§β. In some dialects of Classical Arabic the sound n ن was apparently unstable in the syllable-terminal position. In Taǵwȋd (rules for perfect pronunciation of the Qurʔȃn) reciters are instructed to pronounce n ن as a nasal vowel whenever it is in syllable-terminal position and followed by a coronal obstruent or a velar/uvular stop. This rule is called الْإِِخْفَاْءُ “hiding (of syllable-terminal n).” This is probably Sibawayh’s “light nȗn” اَلْنُوْنُ اَلْخَفِيْفَةُ which he put on the top of his list of the good accessory letters (§II.20.A.b.). Perhaps this pronunciation of n explains such forms as muð مُذْ for munðu مُنْذُ “since” and lam yaku لَمْ يَكُ for lam yakun لَمْ يَكُنْ “[he] was not.” It seems that a syllable-terminal n was sometimes changed before coronals to ɲ and then to y. This produced ʔiysȃnuṋ إِيْسَاْنٌ for ʔinsȃnuṋ إِنْسَاْنٌ “human being,” ṣaydalȃniyyuṋ صَيْدَلْاَنِيٌّ for ṣandalȃniyyuṋ صَنْدَلَاْنِيٌّ “pharmacist” (from ṣandaluṋ صَنْدَلٌ “sandalwood”), and modern forms like mšān “for” < mišān < miyšān < minšān < min šaʔni مِنْ شَأْنِ . (See also Chaim Rabin p. 146 §qq. His explanations are probably incorrect.)

§γ. A useful thing to know about Arabic (and Afro-Asiatic) phonology is that the sounds n, l, r can alternate relatively easily.

In Aleppo (and other Syrian dialects) a pair of pants is called banṭarōn, from the European pantalon. The word bal “perhaps” (from Persian بل كه ) is pronounced barkī. The expression layta يَاْ لَيْتَ “I wish” is pronounced rēt. The word rāyeħ “going,” which is used to form the future tense, can be reduced in Aleppo to rāħ (e.g. rāħ yākol “[he] will eat”); this is pronounced in other Syrian regions l (e.g. laħ yākol “he will eat”).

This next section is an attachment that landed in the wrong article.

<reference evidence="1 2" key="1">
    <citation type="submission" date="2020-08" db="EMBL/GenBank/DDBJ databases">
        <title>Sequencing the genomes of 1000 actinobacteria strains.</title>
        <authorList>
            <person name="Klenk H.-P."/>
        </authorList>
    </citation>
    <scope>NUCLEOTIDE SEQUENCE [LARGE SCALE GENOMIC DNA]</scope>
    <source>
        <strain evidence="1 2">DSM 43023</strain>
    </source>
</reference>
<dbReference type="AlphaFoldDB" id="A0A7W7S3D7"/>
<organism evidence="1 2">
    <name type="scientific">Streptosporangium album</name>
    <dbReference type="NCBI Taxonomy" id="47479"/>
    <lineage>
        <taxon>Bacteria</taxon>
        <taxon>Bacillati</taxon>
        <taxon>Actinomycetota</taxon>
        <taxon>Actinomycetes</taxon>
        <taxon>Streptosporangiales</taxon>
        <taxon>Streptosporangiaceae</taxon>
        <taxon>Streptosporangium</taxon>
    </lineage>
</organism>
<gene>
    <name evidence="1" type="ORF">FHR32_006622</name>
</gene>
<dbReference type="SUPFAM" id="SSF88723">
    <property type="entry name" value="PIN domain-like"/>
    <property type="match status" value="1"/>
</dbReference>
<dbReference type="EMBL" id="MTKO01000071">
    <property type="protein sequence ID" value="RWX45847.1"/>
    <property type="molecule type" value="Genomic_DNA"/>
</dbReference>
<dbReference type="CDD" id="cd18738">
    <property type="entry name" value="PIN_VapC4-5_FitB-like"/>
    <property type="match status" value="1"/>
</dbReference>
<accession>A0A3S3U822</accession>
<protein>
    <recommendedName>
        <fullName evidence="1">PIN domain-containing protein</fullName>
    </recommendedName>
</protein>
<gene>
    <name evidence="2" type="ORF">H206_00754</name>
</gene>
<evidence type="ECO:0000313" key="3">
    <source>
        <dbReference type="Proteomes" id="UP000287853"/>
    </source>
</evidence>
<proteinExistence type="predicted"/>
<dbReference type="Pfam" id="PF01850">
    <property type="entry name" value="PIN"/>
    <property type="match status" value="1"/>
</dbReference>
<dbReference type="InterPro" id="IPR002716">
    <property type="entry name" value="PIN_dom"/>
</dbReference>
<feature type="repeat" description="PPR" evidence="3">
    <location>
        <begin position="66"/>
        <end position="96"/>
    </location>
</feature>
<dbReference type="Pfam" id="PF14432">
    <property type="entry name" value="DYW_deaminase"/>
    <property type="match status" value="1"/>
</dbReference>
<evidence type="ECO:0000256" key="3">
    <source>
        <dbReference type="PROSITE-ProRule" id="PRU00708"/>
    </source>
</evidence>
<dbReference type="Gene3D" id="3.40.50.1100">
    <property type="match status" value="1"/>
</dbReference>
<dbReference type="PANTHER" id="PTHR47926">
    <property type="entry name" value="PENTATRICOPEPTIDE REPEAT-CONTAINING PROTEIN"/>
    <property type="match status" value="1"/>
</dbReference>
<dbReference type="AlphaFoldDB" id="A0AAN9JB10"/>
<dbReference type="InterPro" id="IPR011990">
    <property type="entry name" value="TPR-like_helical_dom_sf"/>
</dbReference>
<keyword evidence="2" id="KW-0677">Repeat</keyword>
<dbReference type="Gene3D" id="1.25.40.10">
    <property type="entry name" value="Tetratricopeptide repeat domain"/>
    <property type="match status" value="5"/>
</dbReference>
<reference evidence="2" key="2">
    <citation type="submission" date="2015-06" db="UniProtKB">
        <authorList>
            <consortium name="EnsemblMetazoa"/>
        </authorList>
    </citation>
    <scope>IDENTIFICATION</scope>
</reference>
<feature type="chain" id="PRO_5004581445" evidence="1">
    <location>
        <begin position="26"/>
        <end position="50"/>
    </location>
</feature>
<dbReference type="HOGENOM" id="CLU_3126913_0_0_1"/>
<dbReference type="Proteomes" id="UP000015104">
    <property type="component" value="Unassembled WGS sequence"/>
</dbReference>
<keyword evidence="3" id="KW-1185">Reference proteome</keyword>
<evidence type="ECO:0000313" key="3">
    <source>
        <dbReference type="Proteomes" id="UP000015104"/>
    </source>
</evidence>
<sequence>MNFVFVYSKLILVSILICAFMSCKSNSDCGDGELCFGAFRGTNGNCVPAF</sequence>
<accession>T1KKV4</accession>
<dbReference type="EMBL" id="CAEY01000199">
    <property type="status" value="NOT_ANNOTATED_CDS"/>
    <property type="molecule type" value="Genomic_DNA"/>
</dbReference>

The word yalʕanu يَلْعَنُ “(he) curses/will curse” is pronounced in some modern dialects yinʕan. The word malȋħuṋ مَلِيْحٌ “handsome” is pronounced in Aleppo (and other Syrian dialects) mnīħ. The word burtuqȃluṋ بُرْتُقَاْلٌ “oranges” (from Italian Portogallo) is pronounced in some Syrian dialects burdqān. The male personal name ᵈŽibrȋlu جِبْرِيْلُ “Gabriel” is pronounced in Sudan ᵈŽibrīn. The Persian word sangīn سنگين “adorned, rich” is pronounced in some dialects zangīl. The pronoun niħnā “we” is pronounced in some western Syrian dialects liħna or riħna; the pronunciation laħna is found in some dialects of ʔAbyan, and raħna is found in Yȃfiʕ. The 1st person plural verbal prefix n– is changed to l– in some dialects of ʔAbyan (e.g. lǝnṣa “(we) forget”) and in Γayl Ħabbȃn (e.g. lilʕab “(we) play”).

According to Ǵawȃd ʕAliyy (in المفصل في تاريخ العرب قبل الإسلام , vol. VIII, p. 574, quoting ابن الأثير ), the word la-ʕalla-ka لَعَلَّكَ “hopefully you” had the dialectal variants la-ʔanna-ka لَأَنَّكَ , la-ʕanna-ka لَعَنَّكَ , ra-ʕanna-ka رَعَنَّكَ , and ra-ɣanna-ka رَغَنَّكَ .